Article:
It’s often the last name in a trade that turns out to be the best piece of a trade package. It would be a very tall order for newly acquired Rays short-stop Carlos Vargas to exceed the potential of both Mallex Smith and Ryan Yarbrough, so we’re not going to go there. However, despite a long road ahead, there is a case to be made that his ceiling could one day match theirs.
Born the 18th of March, 1999, in the Dominican Republic, this 17-year old prospect is 6’3” and 180 lbs. Vargas was ranked by Baseball America as the 19th best international prospect available in 2015, and just finished his first full season of professional baseball. He has a brother, Emilio Vargas, a 20-year-old RHP who pitches within the Diamondbacks organization.
The Mariners spent $1,625,000 on Vargas, which represented a vast majority of their $2,150,300 international budget. The Rays, meanwhile, were restricted to $300,000 after overspending previously to land Adrian Rondon. In a round about way, they’ve found a way around those restrictions by trading for top international talents instead of paying the initial bonus. Vargas was part of the same class as another recent SS prospect addition the Rays made when they acquired Lucius Fox from the Giants in return for Matt Moore.
If you ask me, both are clever moves that could pay off very well.
Getting to know Carlos Vargas
The first thing I can tell you is that Vargas has trained with Jaime Ramos, the same person who trained Gilbert Lara of the Brewers, who was no slouch on the international market, getting a $3.1M bonus after being ranked 4th best int’l prospect of the 2014 class.
Here’s a compilation of notes about Vargas’s profile and potential:
- Outstanding bat speed with above-average power
- Not a pull hitter as he can drive the ball to all fields
- Despite this, questions about being able to handle off-speed pitches exist
- Most agree that a move to 3B is inevitable, and the outfield is also possible
- Has a strong arm and quick release which fit that 3B possibility
- Has been noted by Mariners for “his overall baseball IQ and ability to implement adjustments their coaches suggested already.”
Here’s a quick view of how he looked in 2015, courtesy of Baseball America:
The 2016 Season
Reading about what scouts thought of him before being signed by the Mariners is informative, but what he’s done since then can help update us on how far he’s come since then.
GP: 62 PA: 256 AB: 215 R: 41 H: 52 TB: 84 RBI: 35 SB: 2
AVG/OBP/SLG: .242/.344/.391 OPS: 734
2B: 11 3B: 0 HR: 7 ISO: 0.149 BB%: 12.5% SO%: 13.7%
Highlights of his season include the fact that he was tied for 5th in HR despite being one of the youngest players in the league and was able to walk a fair amount while striking out rarely. In a league that often highlights free swingers, this is no small feat.
In order to provide some perspective for how good his statistics are, I thought it would be interesting to see how well Jesus Sanchez (currently ranked the 9th best Rays prospect by BA) performed in the same league but 7 months older in 2015.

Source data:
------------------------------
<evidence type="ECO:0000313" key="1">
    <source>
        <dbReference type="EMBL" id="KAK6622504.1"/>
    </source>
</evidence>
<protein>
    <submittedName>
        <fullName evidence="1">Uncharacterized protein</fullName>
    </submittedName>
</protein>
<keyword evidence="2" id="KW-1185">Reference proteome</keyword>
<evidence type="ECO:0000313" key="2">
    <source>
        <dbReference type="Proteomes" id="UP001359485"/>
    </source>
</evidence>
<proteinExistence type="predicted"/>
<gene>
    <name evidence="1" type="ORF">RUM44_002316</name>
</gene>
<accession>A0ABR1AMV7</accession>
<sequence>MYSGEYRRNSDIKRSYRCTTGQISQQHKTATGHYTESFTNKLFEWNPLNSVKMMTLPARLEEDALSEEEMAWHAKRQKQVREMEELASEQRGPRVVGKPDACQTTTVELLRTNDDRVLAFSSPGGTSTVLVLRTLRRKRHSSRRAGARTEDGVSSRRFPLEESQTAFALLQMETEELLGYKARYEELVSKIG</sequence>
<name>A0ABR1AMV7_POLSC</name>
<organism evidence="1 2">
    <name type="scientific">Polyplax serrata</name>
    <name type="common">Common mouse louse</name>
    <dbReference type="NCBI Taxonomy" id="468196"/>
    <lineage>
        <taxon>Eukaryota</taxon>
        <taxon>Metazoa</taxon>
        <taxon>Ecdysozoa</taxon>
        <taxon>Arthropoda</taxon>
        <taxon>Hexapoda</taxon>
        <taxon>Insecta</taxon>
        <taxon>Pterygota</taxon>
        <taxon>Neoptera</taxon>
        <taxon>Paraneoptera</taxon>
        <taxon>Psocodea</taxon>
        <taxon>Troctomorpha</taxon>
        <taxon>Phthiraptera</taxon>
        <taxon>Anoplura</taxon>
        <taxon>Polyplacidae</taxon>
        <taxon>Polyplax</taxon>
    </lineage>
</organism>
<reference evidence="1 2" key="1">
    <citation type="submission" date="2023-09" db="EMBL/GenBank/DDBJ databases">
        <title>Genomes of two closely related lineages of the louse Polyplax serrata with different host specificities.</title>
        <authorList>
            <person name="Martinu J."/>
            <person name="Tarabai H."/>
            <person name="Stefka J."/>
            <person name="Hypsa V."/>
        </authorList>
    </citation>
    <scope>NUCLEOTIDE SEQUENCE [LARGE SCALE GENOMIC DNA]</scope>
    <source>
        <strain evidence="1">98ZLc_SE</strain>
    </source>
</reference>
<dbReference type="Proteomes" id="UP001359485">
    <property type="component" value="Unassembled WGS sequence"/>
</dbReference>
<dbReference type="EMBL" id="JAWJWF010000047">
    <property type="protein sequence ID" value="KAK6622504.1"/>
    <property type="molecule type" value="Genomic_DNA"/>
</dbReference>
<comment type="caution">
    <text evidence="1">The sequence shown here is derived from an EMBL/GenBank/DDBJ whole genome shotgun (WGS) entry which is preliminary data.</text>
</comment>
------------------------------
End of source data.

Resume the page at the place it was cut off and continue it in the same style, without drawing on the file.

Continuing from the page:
GP: 61 PA: 268 AB: 239 R: 36 H: 80 TB: 119 RBI: 45 SB: 8
AVG/OBP/SLG: .335/.382/.498 OPS: 880
2B: 13 3B: 7 HR: 4 ISO: 0.163 BB%: 7.5% SO%: 11.9%
There are positives for both prospects when doing a direct comparison. On first glance, Sanchez gets the high marks for displaying much better hitting abilities, higher OPS, and being more fleet of foot, allowing him to manage 7 triples and 8 SB. He also displayed a slight edge in overall power with a 0.014 advantage in ISO.
In short, coming out of the DSL Sanchez did put up better overall statistics.
However, the patience shown at the plate by Vargas with a 12.5% walk rate and ability to avoid striking out while still managing a fairly decent ISO stand out and provide us with hope that he’ll be able to fight off tough pitches and work counts in an above-average manner.
One last note about Vargas from 2016 is that he has performed very well under the spotlight. Whether it’s the International Prospect Series games they played in North Carolina in 2015 (where he went 3 for 6), or the DSL All-Star game (where he was named MVP), he’s managed the pressure well and came out on top.
Expectations and 2017
It’ll be interesting to see where Vargas begins his career within the Rays organization. After his inaugural season in the DSL, Sanchez was promoted to the GCL and handled the promotion extremely well. There’s a good chance that Vargas will have the same promotion for 2017, but a repeat season in the DSL isn’t out of the question at such a young age.
The worry for Vargas is that he may have a hard time adjusting to off speed pitches due to an unconventional swing.
As with any prospect that’s so young coming out of the DSL, we need to damper our expectations and realize that, all too often, these prospects can fall off the prospect map entirely. Just ask the Padres who handed Adys Portillo $2M, or the Reds who paid Juan Duran the same amount, or remember a Rays prospect named Leslie Anderson.
But as Baseball America’s review of the trade describes, the reason Rays fans should be excited about the acquisition of Carlos Vargas is this:
With power to spare and patience at the plate, he is an intriguing prospect to monitor, and if he can continue to be open to instruction, his ceiling is significantly high.